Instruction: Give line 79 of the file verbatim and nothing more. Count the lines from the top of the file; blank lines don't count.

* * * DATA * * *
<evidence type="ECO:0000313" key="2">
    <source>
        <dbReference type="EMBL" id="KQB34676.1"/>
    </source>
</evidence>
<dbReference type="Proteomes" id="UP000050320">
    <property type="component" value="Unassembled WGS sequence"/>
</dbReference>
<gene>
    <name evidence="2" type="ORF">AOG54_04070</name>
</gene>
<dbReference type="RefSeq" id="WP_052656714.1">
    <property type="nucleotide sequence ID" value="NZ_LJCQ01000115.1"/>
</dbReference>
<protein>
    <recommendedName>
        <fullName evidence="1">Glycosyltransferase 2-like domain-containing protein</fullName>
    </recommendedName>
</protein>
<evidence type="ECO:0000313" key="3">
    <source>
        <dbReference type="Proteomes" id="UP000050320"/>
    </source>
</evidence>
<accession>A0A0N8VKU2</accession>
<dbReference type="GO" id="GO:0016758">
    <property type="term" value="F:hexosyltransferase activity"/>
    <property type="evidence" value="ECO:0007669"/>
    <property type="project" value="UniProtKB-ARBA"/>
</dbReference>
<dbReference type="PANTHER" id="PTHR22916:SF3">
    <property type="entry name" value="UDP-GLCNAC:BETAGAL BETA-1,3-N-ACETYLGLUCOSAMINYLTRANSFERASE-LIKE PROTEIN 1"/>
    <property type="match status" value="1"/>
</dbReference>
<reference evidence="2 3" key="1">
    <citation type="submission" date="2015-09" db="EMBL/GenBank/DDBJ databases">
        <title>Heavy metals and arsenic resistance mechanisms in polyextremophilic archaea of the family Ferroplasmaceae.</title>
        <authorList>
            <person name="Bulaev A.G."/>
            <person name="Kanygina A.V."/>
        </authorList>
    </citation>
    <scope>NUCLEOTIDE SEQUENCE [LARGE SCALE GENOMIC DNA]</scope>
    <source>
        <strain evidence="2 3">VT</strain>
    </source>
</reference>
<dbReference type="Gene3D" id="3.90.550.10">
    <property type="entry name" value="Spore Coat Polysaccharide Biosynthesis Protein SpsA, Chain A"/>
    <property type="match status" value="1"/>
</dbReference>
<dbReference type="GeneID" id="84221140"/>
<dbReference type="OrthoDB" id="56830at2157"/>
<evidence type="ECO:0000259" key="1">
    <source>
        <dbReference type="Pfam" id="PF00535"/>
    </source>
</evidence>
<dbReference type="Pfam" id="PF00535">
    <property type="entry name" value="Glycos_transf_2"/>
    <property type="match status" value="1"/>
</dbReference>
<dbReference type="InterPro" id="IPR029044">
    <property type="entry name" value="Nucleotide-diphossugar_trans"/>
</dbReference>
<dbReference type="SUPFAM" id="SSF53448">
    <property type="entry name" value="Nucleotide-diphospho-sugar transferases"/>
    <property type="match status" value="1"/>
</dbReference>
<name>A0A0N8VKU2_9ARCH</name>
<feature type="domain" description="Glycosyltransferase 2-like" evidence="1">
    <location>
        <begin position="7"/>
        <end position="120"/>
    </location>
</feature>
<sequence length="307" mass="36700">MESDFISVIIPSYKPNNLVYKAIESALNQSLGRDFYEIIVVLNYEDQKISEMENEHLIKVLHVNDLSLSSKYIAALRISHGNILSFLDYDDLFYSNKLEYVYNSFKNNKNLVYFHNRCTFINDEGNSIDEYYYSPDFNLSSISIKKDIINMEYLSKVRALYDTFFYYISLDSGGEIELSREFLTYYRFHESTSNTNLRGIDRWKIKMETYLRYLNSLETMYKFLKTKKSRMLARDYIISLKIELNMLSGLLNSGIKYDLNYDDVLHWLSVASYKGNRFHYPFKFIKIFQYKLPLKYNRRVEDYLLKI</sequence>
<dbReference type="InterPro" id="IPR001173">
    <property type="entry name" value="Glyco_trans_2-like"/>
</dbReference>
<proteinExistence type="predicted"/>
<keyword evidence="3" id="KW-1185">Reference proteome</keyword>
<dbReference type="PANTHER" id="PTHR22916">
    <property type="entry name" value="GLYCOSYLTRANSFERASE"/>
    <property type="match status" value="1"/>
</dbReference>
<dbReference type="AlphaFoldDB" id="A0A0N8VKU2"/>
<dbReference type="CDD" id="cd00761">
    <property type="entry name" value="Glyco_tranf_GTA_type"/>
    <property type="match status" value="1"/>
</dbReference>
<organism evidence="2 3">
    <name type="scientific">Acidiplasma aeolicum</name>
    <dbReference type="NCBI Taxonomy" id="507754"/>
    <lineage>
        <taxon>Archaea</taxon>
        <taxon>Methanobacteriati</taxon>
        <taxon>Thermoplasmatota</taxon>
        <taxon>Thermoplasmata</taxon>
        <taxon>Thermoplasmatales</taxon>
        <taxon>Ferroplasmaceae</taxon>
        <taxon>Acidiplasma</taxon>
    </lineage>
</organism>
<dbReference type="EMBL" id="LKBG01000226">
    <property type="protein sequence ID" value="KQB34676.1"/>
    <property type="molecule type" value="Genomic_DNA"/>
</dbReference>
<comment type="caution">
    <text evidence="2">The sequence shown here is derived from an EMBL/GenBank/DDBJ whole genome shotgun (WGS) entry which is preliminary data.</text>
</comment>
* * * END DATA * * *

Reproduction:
    <property type="entry name" value="Glyco_trans_2-like"/>